About Me

Allergies: The Unbearable Sniffing, Sneezing and Drainage

My name is Marilyn Baker, and I have horrible allergies. I’m 42 years old and have been suffering from allergies since I was a child. I have seasonal and environmental allergies. Allergies plague me year round. When I was young, my parents even moved to a dryer area in the hope of helping me. Over the past eight years, I have done extensive research both through doctors and online. I have managed to come up with some combinations that have helped me a great deal. My allergies aren’t gone, but they have become manageable. I do have to have allergy shots, but I also use some natural remedies. I am happy to be able to share my findings with you here on my blog. I hope you can find some of this of value.

Allergies: The Unbearable Sniffing, Sneezing and Drainage

How To Safely Use A Walker With No Wheels

by Clifton Davidson

When you are recovering after an injury and you are having a difficult time walking, you may find that you need the assistance of a walker in order to get from place to place. For the walker to be used to its fullest potential, it is important that you make sure you use the device properly so that you do not fall and sustain further injuries. Some walkers come with wheels, which may further assist you in getting from place-to-place. However, if you are using a walker that does not use wheels, there are a few things you should keep in mind to avoid injuries.

Using The Walker Properly

As you take steps, it is important to place the walker on the ground rather than carrying it. The purpose of the walker is to support you as you are walking. Carrying the walker not only defeats this purpose, but can increase the risk that you will fall. Always remember to use the walker also. Since many patients are used to walking without assistance, it is easy to accidentally leave a walker behind, defeating its purpose.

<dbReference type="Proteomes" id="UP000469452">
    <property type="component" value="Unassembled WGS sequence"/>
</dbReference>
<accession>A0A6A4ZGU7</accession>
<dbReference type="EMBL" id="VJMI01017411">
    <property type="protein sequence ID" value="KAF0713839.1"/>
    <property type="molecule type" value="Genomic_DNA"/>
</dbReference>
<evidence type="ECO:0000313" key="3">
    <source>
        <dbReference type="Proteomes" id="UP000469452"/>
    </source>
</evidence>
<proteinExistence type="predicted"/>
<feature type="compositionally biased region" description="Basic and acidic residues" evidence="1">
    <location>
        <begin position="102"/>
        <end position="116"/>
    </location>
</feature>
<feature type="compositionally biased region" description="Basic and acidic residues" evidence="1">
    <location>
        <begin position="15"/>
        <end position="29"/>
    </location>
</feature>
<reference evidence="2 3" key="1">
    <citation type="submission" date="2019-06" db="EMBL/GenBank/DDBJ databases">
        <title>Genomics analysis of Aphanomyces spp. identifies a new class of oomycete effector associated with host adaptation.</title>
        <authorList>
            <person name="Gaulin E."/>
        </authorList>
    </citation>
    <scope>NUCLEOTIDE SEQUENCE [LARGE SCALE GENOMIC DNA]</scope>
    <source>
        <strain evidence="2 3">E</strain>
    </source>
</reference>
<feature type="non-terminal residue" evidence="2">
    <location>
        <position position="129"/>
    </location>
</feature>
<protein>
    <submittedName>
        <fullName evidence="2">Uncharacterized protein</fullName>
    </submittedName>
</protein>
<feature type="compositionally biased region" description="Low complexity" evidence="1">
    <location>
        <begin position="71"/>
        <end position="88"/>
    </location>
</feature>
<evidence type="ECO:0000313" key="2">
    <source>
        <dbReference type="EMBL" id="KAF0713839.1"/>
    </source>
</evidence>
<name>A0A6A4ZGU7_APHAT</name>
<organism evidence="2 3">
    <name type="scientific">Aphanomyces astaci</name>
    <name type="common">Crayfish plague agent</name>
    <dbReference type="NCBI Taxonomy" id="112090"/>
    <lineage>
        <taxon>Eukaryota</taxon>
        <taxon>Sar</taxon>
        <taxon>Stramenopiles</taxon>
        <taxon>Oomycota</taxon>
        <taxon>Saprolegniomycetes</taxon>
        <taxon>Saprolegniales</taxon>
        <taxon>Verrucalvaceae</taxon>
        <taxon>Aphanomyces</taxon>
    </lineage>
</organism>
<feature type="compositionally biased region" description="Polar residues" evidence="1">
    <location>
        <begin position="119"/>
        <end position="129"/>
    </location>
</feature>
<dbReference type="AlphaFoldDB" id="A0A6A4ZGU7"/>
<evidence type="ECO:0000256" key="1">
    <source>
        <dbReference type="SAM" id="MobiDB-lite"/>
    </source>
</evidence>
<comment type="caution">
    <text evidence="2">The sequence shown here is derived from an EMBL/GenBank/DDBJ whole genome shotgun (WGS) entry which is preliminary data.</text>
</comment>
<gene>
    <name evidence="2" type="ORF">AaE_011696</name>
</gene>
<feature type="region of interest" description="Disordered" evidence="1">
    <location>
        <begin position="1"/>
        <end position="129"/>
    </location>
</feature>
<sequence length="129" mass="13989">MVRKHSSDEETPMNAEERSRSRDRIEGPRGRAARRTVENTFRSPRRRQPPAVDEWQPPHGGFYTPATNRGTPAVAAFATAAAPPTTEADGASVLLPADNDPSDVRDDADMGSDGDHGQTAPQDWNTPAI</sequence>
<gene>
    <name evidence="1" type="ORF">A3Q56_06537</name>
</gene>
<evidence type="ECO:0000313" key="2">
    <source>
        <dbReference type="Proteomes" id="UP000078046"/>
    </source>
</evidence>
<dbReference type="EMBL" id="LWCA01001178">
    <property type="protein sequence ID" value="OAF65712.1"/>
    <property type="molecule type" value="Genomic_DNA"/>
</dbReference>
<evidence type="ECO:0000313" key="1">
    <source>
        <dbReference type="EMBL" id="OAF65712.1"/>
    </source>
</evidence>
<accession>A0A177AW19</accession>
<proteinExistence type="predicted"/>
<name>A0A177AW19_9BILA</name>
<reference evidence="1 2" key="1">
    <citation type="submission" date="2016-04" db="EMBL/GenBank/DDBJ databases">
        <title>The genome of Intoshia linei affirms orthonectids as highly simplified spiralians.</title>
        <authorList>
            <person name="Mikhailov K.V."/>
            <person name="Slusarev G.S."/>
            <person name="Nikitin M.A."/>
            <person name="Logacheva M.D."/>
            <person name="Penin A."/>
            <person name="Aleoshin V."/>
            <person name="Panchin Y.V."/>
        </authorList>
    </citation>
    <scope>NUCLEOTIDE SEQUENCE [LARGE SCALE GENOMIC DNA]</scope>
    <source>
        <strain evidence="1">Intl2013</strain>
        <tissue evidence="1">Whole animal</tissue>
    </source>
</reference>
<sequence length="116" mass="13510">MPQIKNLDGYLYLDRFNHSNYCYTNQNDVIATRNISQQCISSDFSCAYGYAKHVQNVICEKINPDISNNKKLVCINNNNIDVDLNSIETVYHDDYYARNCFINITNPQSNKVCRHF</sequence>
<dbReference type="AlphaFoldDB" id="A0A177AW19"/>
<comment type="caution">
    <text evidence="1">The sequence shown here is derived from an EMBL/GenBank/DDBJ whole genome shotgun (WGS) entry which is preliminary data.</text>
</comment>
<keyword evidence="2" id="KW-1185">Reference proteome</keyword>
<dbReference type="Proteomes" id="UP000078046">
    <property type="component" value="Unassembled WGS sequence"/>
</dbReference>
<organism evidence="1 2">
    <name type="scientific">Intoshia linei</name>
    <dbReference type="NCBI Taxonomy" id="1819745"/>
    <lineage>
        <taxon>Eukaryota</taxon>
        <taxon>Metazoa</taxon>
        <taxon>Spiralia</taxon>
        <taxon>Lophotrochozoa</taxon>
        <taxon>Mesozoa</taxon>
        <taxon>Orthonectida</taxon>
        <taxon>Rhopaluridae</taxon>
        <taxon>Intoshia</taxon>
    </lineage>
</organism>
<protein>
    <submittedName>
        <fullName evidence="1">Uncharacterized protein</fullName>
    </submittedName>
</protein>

Moving With The Walker

Make sure to take even steps when using the walker. Otherwise, you will be more likely to lose your balance, fall, and sustain an injury. Do not lean too far away from the base of the walker that is used for support. Always look forward. Do not look down at your feet when using your walker.

Turning With The Walker

When standing up or sitting down, make sure to always hold the walker with both hands. Do not start to sit as you are turning to face a chair or toilet. Also, do not twist away from the walker the same time that the walker is turning. It is best to sit or stand using the assistance of a chair.

Receiving Assistance From Others

It is best to have someone with you to provide assistance in the event that you are struggling to walk. If someone does need to assist you, have him or her move your body forward. The goal should be to keep as much weight off your feet as possible.

The best place to learn how to use a walker correctly is the office of your occupational therapist. With is or her advice, you will learn how to use the walker in a way that will help you recover quickly.